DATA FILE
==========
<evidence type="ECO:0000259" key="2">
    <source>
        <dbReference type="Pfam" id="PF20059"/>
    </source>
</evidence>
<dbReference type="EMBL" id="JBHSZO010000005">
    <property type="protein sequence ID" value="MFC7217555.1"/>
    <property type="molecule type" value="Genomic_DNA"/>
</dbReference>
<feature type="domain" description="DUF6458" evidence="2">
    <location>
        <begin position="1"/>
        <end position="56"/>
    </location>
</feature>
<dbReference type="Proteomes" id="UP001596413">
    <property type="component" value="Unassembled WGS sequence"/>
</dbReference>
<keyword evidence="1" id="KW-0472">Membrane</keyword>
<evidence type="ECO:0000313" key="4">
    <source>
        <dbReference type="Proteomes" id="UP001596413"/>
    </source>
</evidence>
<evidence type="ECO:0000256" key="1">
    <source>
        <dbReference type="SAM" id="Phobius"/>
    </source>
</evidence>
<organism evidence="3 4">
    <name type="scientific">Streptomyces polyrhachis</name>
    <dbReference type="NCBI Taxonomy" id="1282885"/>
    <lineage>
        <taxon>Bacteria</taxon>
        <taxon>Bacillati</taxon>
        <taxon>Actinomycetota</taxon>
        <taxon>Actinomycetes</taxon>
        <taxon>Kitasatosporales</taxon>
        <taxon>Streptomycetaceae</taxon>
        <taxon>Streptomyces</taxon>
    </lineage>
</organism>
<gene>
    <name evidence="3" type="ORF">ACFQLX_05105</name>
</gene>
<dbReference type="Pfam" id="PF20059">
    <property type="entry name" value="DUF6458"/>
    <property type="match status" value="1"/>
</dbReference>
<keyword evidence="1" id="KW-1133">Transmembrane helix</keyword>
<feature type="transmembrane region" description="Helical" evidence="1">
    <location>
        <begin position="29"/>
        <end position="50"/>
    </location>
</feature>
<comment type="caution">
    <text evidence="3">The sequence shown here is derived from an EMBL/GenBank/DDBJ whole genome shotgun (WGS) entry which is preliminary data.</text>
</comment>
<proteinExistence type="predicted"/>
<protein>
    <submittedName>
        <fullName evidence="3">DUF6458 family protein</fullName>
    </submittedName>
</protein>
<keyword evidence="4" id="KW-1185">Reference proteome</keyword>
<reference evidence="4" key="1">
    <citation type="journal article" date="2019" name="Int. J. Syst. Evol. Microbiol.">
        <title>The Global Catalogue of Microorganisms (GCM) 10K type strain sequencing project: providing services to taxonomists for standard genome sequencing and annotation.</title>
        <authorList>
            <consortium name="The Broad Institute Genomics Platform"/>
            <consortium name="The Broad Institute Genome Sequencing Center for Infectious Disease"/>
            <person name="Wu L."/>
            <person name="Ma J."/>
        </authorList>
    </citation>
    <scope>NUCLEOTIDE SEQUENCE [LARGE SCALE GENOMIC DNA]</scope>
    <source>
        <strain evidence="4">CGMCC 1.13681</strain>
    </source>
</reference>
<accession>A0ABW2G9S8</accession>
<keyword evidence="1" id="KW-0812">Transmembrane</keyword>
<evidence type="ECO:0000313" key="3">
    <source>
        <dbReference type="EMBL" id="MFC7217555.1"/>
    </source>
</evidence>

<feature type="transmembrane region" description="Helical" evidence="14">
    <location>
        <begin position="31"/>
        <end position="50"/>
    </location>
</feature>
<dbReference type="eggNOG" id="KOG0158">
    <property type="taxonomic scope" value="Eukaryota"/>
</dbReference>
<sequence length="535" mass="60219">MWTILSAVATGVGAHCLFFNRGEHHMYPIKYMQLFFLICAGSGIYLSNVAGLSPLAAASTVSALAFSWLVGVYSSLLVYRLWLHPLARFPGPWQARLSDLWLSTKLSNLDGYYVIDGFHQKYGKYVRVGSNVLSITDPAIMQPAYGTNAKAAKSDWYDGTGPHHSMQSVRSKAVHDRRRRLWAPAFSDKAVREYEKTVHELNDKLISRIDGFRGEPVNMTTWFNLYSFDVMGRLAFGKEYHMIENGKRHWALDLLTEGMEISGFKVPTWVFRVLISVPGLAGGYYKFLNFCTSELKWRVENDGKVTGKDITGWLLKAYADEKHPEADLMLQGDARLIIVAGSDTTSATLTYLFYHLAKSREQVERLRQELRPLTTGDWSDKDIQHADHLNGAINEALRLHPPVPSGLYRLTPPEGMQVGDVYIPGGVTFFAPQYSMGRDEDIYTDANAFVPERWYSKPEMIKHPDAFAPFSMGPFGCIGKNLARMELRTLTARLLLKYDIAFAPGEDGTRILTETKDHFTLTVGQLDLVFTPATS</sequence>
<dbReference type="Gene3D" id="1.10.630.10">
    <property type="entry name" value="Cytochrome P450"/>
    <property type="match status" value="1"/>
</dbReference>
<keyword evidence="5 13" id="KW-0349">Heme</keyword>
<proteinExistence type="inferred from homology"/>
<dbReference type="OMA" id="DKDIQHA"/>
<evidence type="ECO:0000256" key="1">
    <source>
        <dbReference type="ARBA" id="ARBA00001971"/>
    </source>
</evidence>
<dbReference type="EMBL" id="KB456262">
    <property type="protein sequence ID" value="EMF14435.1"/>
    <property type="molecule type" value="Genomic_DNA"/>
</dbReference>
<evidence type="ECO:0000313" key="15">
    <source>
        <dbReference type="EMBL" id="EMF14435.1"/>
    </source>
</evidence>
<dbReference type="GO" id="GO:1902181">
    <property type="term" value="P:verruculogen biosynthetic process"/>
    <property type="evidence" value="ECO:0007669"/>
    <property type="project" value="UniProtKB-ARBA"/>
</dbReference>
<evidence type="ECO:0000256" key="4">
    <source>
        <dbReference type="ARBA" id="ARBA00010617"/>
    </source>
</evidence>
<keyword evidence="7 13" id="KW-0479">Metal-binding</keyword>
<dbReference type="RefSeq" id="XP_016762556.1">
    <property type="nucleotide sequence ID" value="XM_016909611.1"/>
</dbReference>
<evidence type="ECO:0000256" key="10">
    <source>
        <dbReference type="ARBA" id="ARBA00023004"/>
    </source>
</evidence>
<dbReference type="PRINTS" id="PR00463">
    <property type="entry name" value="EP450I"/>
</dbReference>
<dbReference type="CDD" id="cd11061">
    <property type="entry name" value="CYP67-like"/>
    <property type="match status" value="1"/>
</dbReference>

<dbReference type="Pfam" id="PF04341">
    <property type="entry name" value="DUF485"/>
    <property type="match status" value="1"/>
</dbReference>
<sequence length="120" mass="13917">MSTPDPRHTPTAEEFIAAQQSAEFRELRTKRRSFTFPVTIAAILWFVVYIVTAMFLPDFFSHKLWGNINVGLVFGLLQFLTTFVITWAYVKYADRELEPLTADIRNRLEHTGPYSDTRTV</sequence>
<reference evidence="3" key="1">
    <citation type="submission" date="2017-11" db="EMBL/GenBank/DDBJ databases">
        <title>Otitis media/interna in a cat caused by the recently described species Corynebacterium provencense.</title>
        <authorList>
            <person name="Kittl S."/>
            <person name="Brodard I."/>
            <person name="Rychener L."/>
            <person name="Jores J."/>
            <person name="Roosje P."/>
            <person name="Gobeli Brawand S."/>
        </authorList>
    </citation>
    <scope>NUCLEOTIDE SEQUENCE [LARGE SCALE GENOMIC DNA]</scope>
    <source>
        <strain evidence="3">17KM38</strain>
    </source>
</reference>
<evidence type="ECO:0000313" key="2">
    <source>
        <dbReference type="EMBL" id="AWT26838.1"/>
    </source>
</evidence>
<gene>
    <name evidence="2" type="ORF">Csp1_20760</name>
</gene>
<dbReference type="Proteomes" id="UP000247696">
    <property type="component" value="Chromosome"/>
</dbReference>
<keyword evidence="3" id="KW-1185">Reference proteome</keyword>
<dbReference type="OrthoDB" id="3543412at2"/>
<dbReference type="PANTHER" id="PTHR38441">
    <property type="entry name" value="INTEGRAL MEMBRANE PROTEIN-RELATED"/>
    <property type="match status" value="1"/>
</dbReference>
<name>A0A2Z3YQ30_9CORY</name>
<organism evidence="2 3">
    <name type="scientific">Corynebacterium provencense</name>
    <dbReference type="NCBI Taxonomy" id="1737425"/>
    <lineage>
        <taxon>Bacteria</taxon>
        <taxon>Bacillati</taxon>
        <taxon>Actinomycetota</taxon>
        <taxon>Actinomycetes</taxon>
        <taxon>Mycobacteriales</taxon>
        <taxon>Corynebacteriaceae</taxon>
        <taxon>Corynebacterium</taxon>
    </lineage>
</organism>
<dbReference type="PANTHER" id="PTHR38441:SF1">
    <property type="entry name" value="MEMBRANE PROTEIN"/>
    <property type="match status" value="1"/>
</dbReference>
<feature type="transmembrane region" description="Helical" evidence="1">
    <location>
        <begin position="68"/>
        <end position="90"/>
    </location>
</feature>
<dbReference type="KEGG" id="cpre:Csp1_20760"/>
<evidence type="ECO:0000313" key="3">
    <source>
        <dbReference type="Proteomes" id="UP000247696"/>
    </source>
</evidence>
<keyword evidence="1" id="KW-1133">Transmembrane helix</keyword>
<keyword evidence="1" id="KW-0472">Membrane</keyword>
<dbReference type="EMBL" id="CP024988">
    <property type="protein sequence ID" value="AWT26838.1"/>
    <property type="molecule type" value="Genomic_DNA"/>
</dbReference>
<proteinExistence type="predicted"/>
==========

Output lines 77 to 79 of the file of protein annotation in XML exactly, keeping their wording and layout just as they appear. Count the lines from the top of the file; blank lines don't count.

    <scope>NUCLEOTIDE SEQUENCE [LARGE SCALE GENOMIC DNA]</scope>
    <source>
        <strain evidence="4">CGMCC 1.13681</strain>